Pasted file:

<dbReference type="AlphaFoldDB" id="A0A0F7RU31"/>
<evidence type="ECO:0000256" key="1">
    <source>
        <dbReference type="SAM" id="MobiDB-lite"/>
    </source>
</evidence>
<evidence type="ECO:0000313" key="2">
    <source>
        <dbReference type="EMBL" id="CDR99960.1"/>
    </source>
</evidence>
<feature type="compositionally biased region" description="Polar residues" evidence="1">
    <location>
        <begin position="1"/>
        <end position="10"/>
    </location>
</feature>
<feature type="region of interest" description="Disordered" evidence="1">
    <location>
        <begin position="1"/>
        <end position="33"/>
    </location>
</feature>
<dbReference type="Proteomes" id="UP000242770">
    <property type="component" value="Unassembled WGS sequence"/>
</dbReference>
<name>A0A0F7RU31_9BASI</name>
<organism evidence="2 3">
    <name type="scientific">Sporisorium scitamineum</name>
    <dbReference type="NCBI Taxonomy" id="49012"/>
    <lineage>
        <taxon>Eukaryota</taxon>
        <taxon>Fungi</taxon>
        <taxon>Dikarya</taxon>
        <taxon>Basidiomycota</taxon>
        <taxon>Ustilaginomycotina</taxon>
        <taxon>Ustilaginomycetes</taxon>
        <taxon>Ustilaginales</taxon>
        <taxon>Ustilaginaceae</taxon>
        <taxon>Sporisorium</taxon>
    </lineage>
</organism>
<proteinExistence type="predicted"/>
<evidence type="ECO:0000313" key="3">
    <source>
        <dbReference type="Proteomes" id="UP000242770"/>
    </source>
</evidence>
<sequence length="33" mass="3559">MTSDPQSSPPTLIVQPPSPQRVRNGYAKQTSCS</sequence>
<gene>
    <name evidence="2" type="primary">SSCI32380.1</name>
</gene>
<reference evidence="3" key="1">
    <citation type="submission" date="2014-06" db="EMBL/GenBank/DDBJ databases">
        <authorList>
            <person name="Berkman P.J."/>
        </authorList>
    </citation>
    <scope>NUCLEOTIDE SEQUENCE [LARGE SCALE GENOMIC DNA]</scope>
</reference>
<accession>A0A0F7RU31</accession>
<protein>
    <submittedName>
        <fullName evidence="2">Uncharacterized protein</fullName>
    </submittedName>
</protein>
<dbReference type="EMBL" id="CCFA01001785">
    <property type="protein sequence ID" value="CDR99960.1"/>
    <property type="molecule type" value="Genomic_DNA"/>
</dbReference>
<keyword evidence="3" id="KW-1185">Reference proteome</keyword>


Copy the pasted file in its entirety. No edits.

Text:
<dbReference type="AlphaFoldDB" id="A0A0F7RU31"/>
<evidence type="ECO:0000256" key="1">
    <source>
        <dbReference type="SAM" id="MobiDB-lite"/>
    </source>
</evidence>
<evidence type="ECO:0000313" key="2">
    <source>
        <dbReference type="EMBL" id="CDR99960.1"/>
    </source>
</evidence>
<feature type="compositionally biased region" description="Polar residues" evidence="1">
    <location>
        <begin position="1"/>
        <end position="10"/>
    </location>
</feature>
<feature type="region of interest" description="Disordered" evidence="1">
    <location>
        <begin position="1"/>
        <end position="33"/>
    </location>
</feature>
<dbReference type="Proteomes" id="UP000242770">
    <property type="component" value="Unassembled WGS sequence"/>
</dbReference>
<name>A0A0F7RU31_9BASI</name>
<organism evidence="2 3">
    <name type="scientific">Sporisorium scitamineum</name>
    <dbReference type="NCBI Taxonomy" id="49012"/>
    <lineage>
        <taxon>Eukaryota</taxon>
        <taxon>Fungi</taxon>
        <taxon>Dikarya</taxon>
        <taxon>Basidiomycota</taxon>
        <taxon>Ustilaginomycotina</taxon>
        <taxon>Ustilaginomycetes</taxon>
        <taxon>Ustilaginales</taxon>
        <taxon>Ustilaginaceae</taxon>
        <taxon>Sporisorium</taxon>
    </lineage>
</organism>
<proteinExistence type="predicted"/>
<evidence type="ECO:0000313" key="3">
    <source>
        <dbReference type="Proteomes" id="UP000242770"/>
    </source>
</evidence>
<sequence length="33" mass="3559">MTSDPQSSPPTLIVQPPSPQRVRNGYAKQTSCS</sequence>
<gene>
    <name evidence="2" type="primary">SSCI32380.1</name>
</gene>
<reference evidence="3" key="1">
    <citation type="submission" date="2014-06" db="EMBL/GenBank/DDBJ databases">
        <authorList>
            <person name="Berkman P.J."/>
        </authorList>
    </citation>
    <scope>NUCLEOTIDE SEQUENCE [LARGE SCALE GENOMIC DNA]</scope>
</reference>
<accession>A0A0F7RU31</accession>
<protein>
    <submittedName>
        <fullName evidence="2">Uncharacterized protein</fullName>
    </submittedName>
</protein>
<dbReference type="EMBL" id="CCFA01001785">
    <property type="protein sequence ID" value="CDR99960.1"/>
    <property type="molecule type" value="Genomic_DNA"/>
</dbReference>
<keyword evidence="3" id="KW-1185">Reference proteome</keyword>